Last month, a French magazine called Amusement announced that it had become the “first-ever magazine connected to the Internet”—linking a page in its magazine to the Web using RFID (“radio-frequency identification”) technology.

The process, however, was something out of a James Bond film—readers were instructed to bring the page near a specially-designed “RFID interrogator,” which was plugged into their computer’s USB port. As we explained it: “The RFID-tagged page has a unique ID number, which is then scanned by the device, unlocking exclusive online content—in this case, games, videos and assorted digital applications.”

In other words, a pain in the ass for non-nerds.

Now comes the word that simpler print-to-Web technology—big in Japan—may be coming to U.S. magazines sooner than previously thought.

According to a post on PBS’s Media Shift blog, QR codes—two-dimensional codes (like the one used as a Pet Shop Boys album cover, above right) embedded in print, scanned by Web-enabled camera phones—are starting to appear in European magazines. Once scanned, the phone’s Web browser is pointed to a site with, presumably, additional buying information, special offers or exclusive content.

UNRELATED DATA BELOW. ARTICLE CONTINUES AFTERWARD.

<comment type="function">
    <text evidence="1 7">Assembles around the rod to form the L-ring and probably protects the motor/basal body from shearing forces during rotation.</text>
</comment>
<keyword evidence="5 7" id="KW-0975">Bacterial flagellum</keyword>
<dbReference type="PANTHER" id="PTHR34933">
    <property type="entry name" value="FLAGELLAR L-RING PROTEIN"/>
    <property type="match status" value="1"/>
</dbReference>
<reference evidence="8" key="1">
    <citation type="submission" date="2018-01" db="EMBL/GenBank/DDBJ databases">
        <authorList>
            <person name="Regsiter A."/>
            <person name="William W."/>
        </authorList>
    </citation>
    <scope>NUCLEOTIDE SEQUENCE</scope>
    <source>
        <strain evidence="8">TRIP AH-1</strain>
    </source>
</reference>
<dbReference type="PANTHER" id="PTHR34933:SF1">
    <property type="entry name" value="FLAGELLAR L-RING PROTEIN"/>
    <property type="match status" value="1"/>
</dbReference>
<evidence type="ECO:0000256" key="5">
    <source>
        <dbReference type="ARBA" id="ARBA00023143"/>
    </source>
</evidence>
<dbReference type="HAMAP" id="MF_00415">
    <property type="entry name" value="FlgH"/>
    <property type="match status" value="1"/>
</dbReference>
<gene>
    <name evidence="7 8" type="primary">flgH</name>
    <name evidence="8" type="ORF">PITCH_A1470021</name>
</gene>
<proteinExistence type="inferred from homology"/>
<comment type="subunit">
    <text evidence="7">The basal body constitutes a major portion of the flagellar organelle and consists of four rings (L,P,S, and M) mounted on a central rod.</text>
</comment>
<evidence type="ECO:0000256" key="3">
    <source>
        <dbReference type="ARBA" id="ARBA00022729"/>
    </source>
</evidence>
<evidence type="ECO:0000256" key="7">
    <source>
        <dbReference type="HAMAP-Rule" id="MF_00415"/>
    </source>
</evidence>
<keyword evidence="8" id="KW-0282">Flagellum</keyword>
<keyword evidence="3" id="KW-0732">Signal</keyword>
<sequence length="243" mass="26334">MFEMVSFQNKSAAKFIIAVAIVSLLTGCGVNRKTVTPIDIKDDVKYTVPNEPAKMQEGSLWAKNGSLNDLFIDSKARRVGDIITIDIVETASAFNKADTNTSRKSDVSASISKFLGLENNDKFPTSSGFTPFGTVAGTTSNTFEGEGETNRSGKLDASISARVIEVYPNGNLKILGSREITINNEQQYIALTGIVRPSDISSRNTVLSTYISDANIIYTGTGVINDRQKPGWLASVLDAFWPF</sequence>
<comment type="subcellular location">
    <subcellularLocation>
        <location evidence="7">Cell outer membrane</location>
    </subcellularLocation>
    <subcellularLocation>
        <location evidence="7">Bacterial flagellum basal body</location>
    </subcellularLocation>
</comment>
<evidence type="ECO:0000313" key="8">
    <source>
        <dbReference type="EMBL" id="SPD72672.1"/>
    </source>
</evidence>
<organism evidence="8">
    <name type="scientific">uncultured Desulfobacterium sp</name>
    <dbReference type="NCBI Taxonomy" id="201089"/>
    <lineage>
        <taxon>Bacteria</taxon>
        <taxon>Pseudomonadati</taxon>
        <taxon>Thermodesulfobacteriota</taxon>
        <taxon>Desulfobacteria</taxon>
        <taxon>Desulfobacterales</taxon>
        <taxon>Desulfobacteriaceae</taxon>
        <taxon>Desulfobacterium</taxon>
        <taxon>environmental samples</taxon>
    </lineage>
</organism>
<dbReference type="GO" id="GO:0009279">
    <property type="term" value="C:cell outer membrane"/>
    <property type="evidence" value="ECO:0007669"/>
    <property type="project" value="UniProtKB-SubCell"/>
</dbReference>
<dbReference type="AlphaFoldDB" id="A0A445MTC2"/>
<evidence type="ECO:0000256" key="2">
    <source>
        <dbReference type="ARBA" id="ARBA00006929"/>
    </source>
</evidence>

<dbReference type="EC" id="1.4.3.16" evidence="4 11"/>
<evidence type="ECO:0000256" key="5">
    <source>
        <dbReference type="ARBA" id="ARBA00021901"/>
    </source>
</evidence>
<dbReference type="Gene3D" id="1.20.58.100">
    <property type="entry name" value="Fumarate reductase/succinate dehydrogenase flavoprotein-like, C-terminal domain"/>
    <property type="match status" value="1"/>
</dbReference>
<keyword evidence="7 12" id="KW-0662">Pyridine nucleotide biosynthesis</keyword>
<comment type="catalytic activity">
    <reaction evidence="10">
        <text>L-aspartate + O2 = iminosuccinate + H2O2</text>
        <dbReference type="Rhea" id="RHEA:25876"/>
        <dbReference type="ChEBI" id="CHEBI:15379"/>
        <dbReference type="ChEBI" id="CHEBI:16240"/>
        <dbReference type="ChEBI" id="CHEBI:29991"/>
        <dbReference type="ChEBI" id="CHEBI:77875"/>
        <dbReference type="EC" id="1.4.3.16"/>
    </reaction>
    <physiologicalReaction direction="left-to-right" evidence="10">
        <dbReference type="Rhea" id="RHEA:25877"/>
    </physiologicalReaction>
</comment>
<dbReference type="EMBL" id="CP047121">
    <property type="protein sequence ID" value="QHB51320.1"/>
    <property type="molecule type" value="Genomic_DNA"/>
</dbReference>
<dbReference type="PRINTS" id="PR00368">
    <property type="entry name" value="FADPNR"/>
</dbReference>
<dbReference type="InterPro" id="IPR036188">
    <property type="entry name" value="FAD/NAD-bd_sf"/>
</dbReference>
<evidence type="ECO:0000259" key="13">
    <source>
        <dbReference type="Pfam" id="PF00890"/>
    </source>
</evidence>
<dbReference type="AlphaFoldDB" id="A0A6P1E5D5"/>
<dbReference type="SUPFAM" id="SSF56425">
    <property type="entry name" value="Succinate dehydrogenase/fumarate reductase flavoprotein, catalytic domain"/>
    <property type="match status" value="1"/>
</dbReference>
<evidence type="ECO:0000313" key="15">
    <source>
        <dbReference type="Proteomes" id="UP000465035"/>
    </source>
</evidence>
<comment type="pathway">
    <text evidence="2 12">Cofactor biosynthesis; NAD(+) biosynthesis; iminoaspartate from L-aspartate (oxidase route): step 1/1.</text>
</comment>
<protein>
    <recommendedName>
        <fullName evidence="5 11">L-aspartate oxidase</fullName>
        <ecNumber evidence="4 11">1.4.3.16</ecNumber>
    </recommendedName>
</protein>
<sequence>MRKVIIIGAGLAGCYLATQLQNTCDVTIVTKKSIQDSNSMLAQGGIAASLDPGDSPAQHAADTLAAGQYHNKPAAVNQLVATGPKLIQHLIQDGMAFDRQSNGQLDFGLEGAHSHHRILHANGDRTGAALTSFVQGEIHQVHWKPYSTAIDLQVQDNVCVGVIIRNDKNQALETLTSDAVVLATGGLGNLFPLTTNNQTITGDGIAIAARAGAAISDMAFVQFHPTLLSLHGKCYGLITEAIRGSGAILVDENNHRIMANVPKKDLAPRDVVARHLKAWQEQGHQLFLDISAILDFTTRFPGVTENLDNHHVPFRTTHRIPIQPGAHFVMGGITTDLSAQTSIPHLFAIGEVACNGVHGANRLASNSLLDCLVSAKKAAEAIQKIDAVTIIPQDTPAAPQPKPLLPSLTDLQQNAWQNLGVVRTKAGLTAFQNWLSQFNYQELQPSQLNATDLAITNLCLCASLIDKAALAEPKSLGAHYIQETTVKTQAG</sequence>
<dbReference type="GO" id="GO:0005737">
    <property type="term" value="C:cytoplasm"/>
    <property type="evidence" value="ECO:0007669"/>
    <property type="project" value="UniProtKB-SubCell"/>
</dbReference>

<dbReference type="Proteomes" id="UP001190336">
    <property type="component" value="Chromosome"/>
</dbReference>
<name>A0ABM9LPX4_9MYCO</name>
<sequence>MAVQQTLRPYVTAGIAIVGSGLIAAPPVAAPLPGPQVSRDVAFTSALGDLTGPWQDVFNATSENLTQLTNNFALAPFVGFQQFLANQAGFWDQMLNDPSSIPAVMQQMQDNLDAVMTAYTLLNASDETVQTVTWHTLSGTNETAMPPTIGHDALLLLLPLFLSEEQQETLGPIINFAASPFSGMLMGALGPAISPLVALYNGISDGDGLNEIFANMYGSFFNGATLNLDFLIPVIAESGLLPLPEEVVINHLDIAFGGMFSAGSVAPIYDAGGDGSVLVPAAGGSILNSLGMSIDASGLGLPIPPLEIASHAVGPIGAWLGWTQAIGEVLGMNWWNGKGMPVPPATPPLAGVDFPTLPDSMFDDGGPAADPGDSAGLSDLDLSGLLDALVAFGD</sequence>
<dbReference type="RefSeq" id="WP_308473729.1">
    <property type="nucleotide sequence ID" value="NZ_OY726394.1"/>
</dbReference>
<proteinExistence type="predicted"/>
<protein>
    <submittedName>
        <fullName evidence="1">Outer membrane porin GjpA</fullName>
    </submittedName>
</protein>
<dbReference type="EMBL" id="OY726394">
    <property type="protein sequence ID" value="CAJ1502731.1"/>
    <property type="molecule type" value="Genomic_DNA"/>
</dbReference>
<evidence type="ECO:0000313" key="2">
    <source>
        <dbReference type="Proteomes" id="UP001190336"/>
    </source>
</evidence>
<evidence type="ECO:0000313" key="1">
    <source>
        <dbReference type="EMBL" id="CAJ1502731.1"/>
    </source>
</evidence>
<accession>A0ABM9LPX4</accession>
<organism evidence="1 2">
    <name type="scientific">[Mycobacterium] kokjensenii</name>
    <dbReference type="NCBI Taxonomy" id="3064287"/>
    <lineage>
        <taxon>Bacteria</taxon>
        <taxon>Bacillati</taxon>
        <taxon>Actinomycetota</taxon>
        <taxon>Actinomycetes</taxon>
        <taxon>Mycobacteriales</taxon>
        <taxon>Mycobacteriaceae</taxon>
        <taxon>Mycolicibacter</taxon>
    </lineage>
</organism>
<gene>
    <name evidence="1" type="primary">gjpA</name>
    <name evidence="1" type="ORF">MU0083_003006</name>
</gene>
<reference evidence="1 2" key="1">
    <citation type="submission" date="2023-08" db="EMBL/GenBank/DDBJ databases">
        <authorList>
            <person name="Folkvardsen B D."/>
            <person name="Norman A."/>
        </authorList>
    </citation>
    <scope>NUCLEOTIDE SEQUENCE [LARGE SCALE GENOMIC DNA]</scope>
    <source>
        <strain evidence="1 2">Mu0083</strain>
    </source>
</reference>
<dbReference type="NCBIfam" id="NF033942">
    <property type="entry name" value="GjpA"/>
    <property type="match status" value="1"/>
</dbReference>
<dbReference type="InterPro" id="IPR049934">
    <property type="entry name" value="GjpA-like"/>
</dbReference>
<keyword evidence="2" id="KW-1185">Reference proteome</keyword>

This development would seem to have serious potential over the aforementioned French quarterly’s complicated use of RFID.

But given my own Web-enabled phone’s spotty coverage (hi AT&T!), the rise of URL shorteners and increasing ubiquity of texting—wouldn’t a dedicated (and shortened) URL printed in a magazine or ad do the trick?

UPDATE: As a below commenter points out, U.S. magazines are already experimenting with print-to-Web codes. (FOLIO: even profiled one provider back in March.) What I meant to say (and I assume Media Shift meant too) is that QR codes and similar technology may be gaining traction in the U.S. market soon. They’re already here.